Sunday, August 24, 2008

Le pré sale

I couldn’t in good conscience let Y spend a weekend in Brussels without a trip out for moule frite. It just wouldn’t be right. Deciding against chez leon, tourist institution purveyor of not-too-bad moule frite in rue tourist-trap des bouchers, we ventured into the fishier and slightly grungier streets of st Catherine.

st Catherine feels a little weird – it feels like it’s missing a large body of water, or a tiny boat bearing canal at least. Rows of seafood restaurants line the square which used to be a dock. In the wisdom of early Brussels town planners – they silted up the river and the dock became redundant, but somehow, the waterside feel of the place still lingers.

Le pre sale was heaving when we walked through its doors. We were offered a table after an hour’s wait. No worries – that suited us fine – lunch was still lolling about in our tummies and the extra hour digesting would make space nicely for a kilo pot of mussels. And chips of course. And mayonnaise. We considered all this while sitting along a tiny water feature in the place of where the dock used to be. And it made us hungry.

It was a little pointless giving me a menu – I had been contemplating all afternoon which moule flavour I was going to go for when I decided that we were going to le pre sale for dinner. Being extremely partial towards white wine and cream, but equally enamoured towards just lashings of garlic and butter, it was a difficult choice to make. The chalkboard menu solved my dilemma – they had garlic, and cream, and garlic and cream.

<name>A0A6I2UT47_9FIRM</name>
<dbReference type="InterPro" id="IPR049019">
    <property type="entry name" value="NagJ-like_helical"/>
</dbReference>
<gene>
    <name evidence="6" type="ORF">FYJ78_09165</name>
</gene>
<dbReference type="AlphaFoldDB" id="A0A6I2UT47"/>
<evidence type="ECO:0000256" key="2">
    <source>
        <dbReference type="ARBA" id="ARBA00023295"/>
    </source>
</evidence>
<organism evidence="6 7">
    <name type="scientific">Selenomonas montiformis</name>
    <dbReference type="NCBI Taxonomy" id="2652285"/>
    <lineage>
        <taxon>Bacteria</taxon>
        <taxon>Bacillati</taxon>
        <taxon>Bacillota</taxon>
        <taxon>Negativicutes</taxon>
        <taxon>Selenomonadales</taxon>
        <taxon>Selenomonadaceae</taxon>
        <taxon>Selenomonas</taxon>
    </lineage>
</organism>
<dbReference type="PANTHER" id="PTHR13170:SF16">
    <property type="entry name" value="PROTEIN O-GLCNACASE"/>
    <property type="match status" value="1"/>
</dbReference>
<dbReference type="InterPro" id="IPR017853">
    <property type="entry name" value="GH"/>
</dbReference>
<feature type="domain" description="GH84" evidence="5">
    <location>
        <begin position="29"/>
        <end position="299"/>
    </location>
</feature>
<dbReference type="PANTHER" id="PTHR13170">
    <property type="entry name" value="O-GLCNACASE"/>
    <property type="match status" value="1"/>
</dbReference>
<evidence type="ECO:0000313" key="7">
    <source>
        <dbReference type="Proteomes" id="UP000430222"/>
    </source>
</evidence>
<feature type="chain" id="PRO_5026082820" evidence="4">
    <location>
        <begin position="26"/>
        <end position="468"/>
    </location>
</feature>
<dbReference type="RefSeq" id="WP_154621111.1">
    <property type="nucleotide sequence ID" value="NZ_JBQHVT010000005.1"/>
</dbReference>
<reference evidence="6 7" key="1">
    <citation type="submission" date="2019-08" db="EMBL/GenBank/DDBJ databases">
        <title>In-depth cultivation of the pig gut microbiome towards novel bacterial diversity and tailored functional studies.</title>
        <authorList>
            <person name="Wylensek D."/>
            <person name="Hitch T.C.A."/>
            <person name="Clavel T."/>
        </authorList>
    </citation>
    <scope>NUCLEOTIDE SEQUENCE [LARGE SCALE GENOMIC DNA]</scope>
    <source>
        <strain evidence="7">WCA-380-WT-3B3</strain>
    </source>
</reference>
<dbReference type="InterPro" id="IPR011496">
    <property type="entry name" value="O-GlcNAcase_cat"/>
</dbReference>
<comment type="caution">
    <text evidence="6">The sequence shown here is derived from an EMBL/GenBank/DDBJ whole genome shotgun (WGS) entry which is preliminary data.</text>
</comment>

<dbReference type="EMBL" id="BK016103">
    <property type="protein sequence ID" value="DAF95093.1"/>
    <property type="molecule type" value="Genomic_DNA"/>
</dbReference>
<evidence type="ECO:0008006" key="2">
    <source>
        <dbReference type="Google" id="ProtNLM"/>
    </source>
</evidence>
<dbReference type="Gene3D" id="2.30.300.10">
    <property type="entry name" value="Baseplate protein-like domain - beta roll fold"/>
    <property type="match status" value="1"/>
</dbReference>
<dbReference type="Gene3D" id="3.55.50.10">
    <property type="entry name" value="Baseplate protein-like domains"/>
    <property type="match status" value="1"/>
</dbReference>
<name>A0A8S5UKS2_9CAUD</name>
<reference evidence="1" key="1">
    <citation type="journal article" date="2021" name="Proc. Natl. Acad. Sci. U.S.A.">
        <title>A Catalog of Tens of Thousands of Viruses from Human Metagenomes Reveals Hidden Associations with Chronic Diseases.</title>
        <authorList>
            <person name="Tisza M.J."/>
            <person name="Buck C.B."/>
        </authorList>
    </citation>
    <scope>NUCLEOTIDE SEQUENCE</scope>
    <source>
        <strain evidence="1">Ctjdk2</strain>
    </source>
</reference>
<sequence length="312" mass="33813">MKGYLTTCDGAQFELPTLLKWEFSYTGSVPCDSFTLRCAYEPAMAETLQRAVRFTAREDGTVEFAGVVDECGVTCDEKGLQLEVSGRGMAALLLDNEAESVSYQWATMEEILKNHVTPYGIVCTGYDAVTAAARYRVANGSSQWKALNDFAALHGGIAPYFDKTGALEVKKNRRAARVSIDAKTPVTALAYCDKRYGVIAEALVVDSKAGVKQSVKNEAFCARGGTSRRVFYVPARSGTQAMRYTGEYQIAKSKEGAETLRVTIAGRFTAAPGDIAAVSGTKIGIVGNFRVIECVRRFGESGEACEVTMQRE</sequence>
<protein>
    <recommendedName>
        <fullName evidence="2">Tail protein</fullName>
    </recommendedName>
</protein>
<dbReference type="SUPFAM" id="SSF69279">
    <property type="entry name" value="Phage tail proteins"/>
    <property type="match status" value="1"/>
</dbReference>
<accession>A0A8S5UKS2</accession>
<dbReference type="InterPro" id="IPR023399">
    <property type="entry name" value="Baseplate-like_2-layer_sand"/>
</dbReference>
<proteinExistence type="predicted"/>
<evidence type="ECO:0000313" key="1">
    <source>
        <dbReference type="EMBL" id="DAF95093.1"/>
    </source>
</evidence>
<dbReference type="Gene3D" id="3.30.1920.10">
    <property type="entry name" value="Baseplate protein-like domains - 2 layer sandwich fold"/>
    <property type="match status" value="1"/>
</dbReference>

A large steaming pot of mussels came, plump and fat, dotted with chunks of celery and lashings of cream and garlic. It smelt delicious. I love moules. I can’t get enough of them. Bathed in the milky succulence of the moule steeped cream, I was so thankful I wasn’t planning on snogging anyone that night as I ate the garlicky goodness with abandonment.

The frites however, far surpassed any other chip I had ever tasted. I could eat them all day long and forget all conventional wisdom about cardiac health. They were the perfect size, finger length batons having the width somewhat in between the lanky French fry and the chunky English chip. It had attained chip nirvania – the finely tuned ratio between crunchy surface area and internal fluffiness which came from probably having been fried twice for ultimate crispness.

I love moule frite.


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